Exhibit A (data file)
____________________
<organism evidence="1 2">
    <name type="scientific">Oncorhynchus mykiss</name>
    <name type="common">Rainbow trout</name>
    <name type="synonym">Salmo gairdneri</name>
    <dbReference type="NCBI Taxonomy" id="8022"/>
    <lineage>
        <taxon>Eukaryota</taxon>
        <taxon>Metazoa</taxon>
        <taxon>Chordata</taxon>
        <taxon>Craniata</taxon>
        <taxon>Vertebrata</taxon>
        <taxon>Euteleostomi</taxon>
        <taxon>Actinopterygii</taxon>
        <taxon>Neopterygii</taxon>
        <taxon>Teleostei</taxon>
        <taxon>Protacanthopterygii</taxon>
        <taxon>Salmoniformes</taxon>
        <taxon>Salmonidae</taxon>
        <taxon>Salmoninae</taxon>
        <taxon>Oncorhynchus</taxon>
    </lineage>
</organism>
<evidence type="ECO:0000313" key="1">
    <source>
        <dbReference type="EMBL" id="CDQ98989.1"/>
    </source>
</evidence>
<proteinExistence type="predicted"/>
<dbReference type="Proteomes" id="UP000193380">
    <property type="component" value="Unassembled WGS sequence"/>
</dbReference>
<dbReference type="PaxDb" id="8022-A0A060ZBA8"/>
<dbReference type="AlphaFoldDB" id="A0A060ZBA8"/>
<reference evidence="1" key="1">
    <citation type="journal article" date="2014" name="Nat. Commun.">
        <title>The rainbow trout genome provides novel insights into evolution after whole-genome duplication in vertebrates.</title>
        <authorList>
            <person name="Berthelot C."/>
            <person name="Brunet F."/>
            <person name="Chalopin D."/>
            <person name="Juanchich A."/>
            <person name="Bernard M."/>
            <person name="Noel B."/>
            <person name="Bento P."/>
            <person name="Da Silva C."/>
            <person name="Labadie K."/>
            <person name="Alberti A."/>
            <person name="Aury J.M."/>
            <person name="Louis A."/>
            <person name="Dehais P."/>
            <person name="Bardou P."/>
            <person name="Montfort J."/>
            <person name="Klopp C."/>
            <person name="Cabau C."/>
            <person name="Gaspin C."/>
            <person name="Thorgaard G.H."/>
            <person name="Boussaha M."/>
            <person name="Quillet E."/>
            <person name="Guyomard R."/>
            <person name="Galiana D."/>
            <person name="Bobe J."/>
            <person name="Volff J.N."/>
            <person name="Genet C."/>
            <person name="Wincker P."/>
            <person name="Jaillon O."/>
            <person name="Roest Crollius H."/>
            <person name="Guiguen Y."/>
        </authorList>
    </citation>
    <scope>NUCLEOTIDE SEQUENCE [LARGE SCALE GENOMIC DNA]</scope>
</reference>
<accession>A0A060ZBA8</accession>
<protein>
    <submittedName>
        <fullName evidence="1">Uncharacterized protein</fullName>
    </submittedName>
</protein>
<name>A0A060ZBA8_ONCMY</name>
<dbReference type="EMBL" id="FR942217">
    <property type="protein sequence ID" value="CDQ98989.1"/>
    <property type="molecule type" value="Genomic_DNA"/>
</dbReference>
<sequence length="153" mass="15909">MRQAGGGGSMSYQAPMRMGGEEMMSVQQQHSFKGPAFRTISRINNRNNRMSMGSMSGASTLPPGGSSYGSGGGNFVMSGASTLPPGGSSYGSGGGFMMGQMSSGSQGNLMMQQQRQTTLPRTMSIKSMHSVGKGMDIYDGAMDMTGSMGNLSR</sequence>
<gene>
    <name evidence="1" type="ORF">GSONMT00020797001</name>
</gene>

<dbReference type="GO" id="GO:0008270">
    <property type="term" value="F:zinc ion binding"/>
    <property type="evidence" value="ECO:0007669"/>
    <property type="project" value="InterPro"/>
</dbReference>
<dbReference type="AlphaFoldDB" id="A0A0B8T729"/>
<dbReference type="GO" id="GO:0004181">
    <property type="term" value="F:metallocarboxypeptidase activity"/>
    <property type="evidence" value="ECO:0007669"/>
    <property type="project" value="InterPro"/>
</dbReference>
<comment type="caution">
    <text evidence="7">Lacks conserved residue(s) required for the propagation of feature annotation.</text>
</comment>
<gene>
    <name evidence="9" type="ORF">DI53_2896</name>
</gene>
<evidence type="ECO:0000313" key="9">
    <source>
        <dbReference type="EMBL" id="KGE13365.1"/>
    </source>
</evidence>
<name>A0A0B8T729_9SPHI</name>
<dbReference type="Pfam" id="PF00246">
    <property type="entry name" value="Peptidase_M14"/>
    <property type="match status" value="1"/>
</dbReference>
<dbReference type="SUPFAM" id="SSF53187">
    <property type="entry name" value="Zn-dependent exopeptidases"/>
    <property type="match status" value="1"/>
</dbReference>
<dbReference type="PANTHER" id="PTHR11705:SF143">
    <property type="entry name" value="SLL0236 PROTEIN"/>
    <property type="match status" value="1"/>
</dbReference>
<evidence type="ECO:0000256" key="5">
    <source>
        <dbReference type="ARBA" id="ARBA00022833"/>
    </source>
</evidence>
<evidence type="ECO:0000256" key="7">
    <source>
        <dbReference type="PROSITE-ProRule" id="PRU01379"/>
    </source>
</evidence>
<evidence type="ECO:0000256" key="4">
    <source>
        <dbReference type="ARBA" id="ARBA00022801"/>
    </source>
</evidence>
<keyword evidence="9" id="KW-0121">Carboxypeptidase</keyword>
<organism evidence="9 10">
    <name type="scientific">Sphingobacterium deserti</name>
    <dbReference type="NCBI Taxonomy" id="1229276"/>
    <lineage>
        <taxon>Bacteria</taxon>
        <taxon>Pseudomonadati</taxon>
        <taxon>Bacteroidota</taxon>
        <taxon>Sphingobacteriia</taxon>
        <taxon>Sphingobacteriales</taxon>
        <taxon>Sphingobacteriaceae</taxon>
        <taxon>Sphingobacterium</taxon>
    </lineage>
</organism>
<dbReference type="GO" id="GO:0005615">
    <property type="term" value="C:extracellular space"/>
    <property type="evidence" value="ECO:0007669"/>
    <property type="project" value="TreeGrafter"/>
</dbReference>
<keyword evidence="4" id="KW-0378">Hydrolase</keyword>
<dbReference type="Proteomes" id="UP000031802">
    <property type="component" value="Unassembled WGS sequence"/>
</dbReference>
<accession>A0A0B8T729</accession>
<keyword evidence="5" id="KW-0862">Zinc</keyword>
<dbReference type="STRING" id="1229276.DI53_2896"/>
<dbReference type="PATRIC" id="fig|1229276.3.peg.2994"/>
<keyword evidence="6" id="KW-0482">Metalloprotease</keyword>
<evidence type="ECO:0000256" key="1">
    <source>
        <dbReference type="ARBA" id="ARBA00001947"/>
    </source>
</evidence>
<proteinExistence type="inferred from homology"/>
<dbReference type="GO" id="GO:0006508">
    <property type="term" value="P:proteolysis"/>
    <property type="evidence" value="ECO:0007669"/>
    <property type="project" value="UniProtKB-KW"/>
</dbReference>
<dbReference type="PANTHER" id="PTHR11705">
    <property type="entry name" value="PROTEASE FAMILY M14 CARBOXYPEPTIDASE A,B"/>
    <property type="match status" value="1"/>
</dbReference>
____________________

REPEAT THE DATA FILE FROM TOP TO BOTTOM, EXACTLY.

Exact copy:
<organism evidence="1 2">
    <name type="scientific">Oncorhynchus mykiss</name>
    <name type="common">Rainbow trout</name>
    <name type="synonym">Salmo gairdneri</name>
    <dbReference type="NCBI Taxonomy" id="8022"/>
    <lineage>
        <taxon>Eukaryota</taxon>
        <taxon>Metazoa</taxon>
        <taxon>Chordata</taxon>
        <taxon>Craniata</taxon>
        <taxon>Vertebrata</taxon>
        <taxon>Euteleostomi</taxon>
        <taxon>Actinopterygii</taxon>
        <taxon>Neopterygii</taxon>
        <taxon>Teleostei</taxon>
        <taxon>Protacanthopterygii</taxon>
        <taxon>Salmoniformes</taxon>
        <taxon>Salmonidae</taxon>
        <taxon>Salmoninae</taxon>
        <taxon>Oncorhynchus</taxon>
    </lineage>
</organism>
<evidence type="ECO:0000313" key="1">
    <source>
        <dbReference type="EMBL" id="CDQ98989.1"/>
    </source>
</evidence>
<proteinExistence type="predicted"/>
<dbReference type="Proteomes" id="UP000193380">
    <property type="component" value="Unassembled WGS sequence"/>
</dbReference>
<dbReference type="PaxDb" id="8022-A0A060ZBA8"/>
<dbReference type="AlphaFoldDB" id="A0A060ZBA8"/>
<reference evidence="1" key="1">
    <citation type="journal article" date="2014" name="Nat. Commun.">
        <title>The rainbow trout genome provides novel insights into evolution after whole-genome duplication in vertebrates.</title>
        <authorList>
            <person name="Berthelot C."/>
            <person name="Brunet F."/>
            <person name="Chalopin D."/>
            <person name="Juanchich A."/>
            <person name="Bernard M."/>
            <person name="Noel B."/>
            <person name="Bento P."/>
            <person name="Da Silva C."/>
            <person name="Labadie K."/>
            <person name="Alberti A."/>
            <person name="Aury J.M."/>
            <person name="Louis A."/>
            <person name="Dehais P."/>
            <person name="Bardou P."/>
            <person name="Montfort J."/>
            <person name="Klopp C."/>
            <person name="Cabau C."/>
            <person name="Gaspin C."/>
            <person name="Thorgaard G.H."/>
            <person name="Boussaha M."/>
            <person name="Quillet E."/>
            <person name="Guyomard R."/>
            <person name="Galiana D."/>
            <person name="Bobe J."/>
            <person name="Volff J.N."/>
            <person name="Genet C."/>
            <person name="Wincker P."/>
            <person name="Jaillon O."/>
            <person name="Roest Crollius H."/>
            <person name="Guiguen Y."/>
        </authorList>
    </citation>
    <scope>NUCLEOTIDE SEQUENCE [LARGE SCALE GENOMIC DNA]</scope>
</reference>
<accession>A0A060ZBA8</accession>
<protein>
    <submittedName>
        <fullName evidence="1">Uncharacterized protein</fullName>
    </submittedName>
</protein>
<name>A0A060ZBA8_ONCMY</name>
<dbReference type="EMBL" id="FR942217">
    <property type="protein sequence ID" value="CDQ98989.1"/>
    <property type="molecule type" value="Genomic_DNA"/>
</dbReference>
<sequence length="153" mass="15909">MRQAGGGGSMSYQAPMRMGGEEMMSVQQQHSFKGPAFRTISRINNRNNRMSMGSMSGASTLPPGGSSYGSGGGNFVMSGASTLPPGGSSYGSGGGFMMGQMSSGSQGNLMMQQQRQTTLPRTMSIKSMHSVGKGMDIYDGAMDMTGSMGNLSR</sequence>
<gene>
    <name evidence="1" type="ORF">GSONMT00020797001</name>
</gene>

<dbReference type="GO" id="GO:0008270">
    <property type="term" value="F:zinc ion binding"/>
    <property type="evidence" value="ECO:0007669"/>
    <property type="project" value="InterPro"/>
</dbReference>
<dbReference type="AlphaFoldDB" id="A0A0B8T729"/>
<dbReference type="GO" id="GO:0004181">
    <property type="term" value="F:metallocarboxypeptidase activity"/>
    <property type="evidence" value="ECO:0007669"/>
    <property type="project" value="InterPro"/>
</dbReference>
<comment type="caution">
    <text evidence="7">Lacks conserved residue(s) required for the propagation of feature annotation.</text>
</comment>
<gene>
    <name evidence="9" type="ORF">DI53_2896</name>
</gene>
<evidence type="ECO:0000313" key="9">
    <source>
        <dbReference type="EMBL" id="KGE13365.1"/>
    </source>
</evidence>
<name>A0A0B8T729_9SPHI</name>
<dbReference type="Pfam" id="PF00246">
    <property type="entry name" value="Peptidase_M14"/>
    <property type="match status" value="1"/>
</dbReference>
<dbReference type="SUPFAM" id="SSF53187">
    <property type="entry name" value="Zn-dependent exopeptidases"/>
    <property type="match status" value="1"/>
</dbReference>
<dbReference type="PANTHER" id="PTHR11705:SF143">
    <property type="entry name" value="SLL0236 PROTEIN"/>
    <property type="match status" value="1"/>
</dbReference>
<evidence type="ECO:0000256" key="5">
    <source>
        <dbReference type="ARBA" id="ARBA00022833"/>
    </source>
</evidence>
<evidence type="ECO:0000256" key="7">
    <source>
        <dbReference type="PROSITE-ProRule" id="PRU01379"/>
    </source>
</evidence>
<evidence type="ECO:0000256" key="4">
    <source>
        <dbReference type="ARBA" id="ARBA00022801"/>
    </source>
</evidence>
<keyword evidence="9" id="KW-0121">Carboxypeptidase</keyword>
<organism evidence="9 10">
    <name type="scientific">Sphingobacterium deserti</name>
    <dbReference type="NCBI Taxonomy" id="1229276"/>
    <lineage>
        <taxon>Bacteria</taxon>
        <taxon>Pseudomonadati</taxon>
        <taxon>Bacteroidota</taxon>
        <taxon>Sphingobacteriia</taxon>
        <taxon>Sphingobacteriales</taxon>
        <taxon>Sphingobacteriaceae</taxon>
        <taxon>Sphingobacterium</taxon>
    </lineage>
</organism>
<dbReference type="GO" id="GO:0005615">
    <property type="term" value="C:extracellular space"/>
    <property type="evidence" value="ECO:0007669"/>
    <property type="project" value="TreeGrafter"/>
</dbReference>
<keyword evidence="4" id="KW-0378">Hydrolase</keyword>
<dbReference type="Proteomes" id="UP000031802">
    <property type="component" value="Unassembled WGS sequence"/>
</dbReference>
<accession>A0A0B8T729</accession>
<keyword evidence="5" id="KW-0862">Zinc</keyword>
<dbReference type="STRING" id="1229276.DI53_2896"/>
<dbReference type="PATRIC" id="fig|1229276.3.peg.2994"/>
<keyword evidence="6" id="KW-0482">Metalloprotease</keyword>
<evidence type="ECO:0000256" key="1">
    <source>
        <dbReference type="ARBA" id="ARBA00001947"/>
    </source>
</evidence>
<proteinExistence type="inferred from homology"/>
<dbReference type="GO" id="GO:0006508">
    <property type="term" value="P:proteolysis"/>
    <property type="evidence" value="ECO:0007669"/>
    <property type="project" value="UniProtKB-KW"/>
</dbReference>
<dbReference type="PANTHER" id="PTHR11705">
    <property type="entry name" value="PROTEASE FAMILY M14 CARBOXYPEPTIDASE A,B"/>
    <property type="match status" value="1"/>
</dbReference>